The NSA director said, “I fully expect them to continue this — this level of activity because I — our sense is that they have come to the conclusion that it generated a positive outcome for them in the sense that calling into question the democratic process for example is one element of the strategy.”
Same Thing Is Happening in Europe
Rogers went on to testify that the Russians were using the same cyberwarfare techniques during the current round of European elections. He testified the intelligence community noticed “some of the same things that we saw in the U.S. in terms of disinformation, fake news, attempts to release of information to embarrass individuals” have begun to “play out to some extent in European elections right now.”
Within weeks of the intel officials’ testimony, a cybersecurity firm issued a report on hacks that involved both the French and German elections. Trend Micro reported that cyberattacks on the campaign of Emmanuel Macron (in the French presidential runoff against Marine Le Pen), and the political party aligned with German Chancellor Angela Merkel seemed to have originated in Russia.
Trend Micro said the techniques (phishing attacks and malware) and internet protocol addresses used by Pawn Storm – the group behind the hacks – were similar to those the Russians conducted against the DNC and other people and entities during the 2016 elections.
The Point Is to Sow Confusion
Since the Russian hacks into the U.S. elections became public, one question that politicians and pundits have been asking is why? What was the Russian’s motive?
The official answer is that “Putin and the Russian Government aspired to help President-elect Trump’s election chances when possible by discrediting Secretary Clinton and publicly contrasting her unfavorably to him” – to quote directly from the Director of National Intelligence’s report.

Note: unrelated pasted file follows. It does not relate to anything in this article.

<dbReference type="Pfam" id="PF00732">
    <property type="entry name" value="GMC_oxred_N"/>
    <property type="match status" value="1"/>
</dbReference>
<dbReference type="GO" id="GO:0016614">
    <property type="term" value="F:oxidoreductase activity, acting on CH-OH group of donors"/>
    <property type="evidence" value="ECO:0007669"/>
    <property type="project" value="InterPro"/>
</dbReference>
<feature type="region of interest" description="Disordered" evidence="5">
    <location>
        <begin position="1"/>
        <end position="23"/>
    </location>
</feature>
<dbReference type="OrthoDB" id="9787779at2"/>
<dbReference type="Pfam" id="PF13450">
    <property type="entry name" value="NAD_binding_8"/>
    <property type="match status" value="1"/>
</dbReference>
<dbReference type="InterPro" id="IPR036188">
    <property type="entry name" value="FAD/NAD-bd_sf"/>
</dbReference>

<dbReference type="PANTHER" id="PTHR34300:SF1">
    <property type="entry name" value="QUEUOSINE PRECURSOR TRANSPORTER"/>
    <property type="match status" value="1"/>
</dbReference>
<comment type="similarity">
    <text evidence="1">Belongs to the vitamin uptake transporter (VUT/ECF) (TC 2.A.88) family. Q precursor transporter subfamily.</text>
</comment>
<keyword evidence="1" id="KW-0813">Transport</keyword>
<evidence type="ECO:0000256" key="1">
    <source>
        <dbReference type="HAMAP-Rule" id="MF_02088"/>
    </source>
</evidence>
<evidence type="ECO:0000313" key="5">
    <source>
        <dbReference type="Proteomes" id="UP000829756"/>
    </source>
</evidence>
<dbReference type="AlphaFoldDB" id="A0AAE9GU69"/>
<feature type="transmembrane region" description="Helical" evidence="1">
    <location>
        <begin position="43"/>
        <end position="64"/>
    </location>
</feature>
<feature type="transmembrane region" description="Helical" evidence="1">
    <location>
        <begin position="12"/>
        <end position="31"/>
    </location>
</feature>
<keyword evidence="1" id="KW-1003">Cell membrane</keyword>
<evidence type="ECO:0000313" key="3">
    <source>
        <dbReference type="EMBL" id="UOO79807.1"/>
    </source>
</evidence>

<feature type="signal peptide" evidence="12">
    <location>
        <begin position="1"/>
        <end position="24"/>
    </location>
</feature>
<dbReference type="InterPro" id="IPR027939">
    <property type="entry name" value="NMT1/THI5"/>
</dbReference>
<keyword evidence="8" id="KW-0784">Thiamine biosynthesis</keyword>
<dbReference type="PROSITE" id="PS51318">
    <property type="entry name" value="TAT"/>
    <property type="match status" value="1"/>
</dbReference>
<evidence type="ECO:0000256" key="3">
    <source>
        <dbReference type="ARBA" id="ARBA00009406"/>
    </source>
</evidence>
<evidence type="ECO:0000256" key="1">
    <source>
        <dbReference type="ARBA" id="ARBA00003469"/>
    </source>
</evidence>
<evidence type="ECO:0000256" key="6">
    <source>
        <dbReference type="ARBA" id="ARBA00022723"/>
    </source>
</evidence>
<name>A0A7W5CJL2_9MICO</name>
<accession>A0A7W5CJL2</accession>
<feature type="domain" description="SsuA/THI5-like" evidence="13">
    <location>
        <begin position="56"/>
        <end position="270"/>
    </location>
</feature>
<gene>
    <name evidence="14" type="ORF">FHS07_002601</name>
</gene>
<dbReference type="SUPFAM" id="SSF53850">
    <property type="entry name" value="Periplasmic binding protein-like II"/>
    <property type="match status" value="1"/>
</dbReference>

A career Russia analyst explained that Russians are chess players, they look many moves ahead. Disinformation also is a hallmark of their tradecraft, the analyst said, who noted that a long-term goal of both the Soviet Union and the Russian Republic is to undermine Western democracies.
As the DNI report of the 2016 hacks noted, “Russian efforts to influence the 2016 US presidential election represent the most recent expression of Moscow’s longstanding desire to undermine the US-led liberal democratic order, but these activities demonstrated a significant escalation in directness, level of activity, and scope of effort compared to previous operations.” The report states that Putin “ordered an influence campaign in 2016 aimed at the US presidential election. Russia’s goals were to undermine public faith in the US democratic process . . .”
The analyst’s comments and the DNI’s report lead to a set of conclusions: The Russians hack into political computers to gain access to information, which they then selectively leak. The leaks undermine political leaders’ confidence in their cybersecurity, and make them search for moles. The Russians sometimes salt the hacked documents with fake ones, to create further suspicion. In addition, through blogs, trolls, and “media reports,” the Russians push out false media reports. All of which causes voters to question what is real and what is true. All of which undermines people’s faith in elected and political institutions, and in the trustfulness of the media.
And that is the point. That is the Russian’s aim: to have us question everything and believe nothing.
The author is a former U.S. government investigator.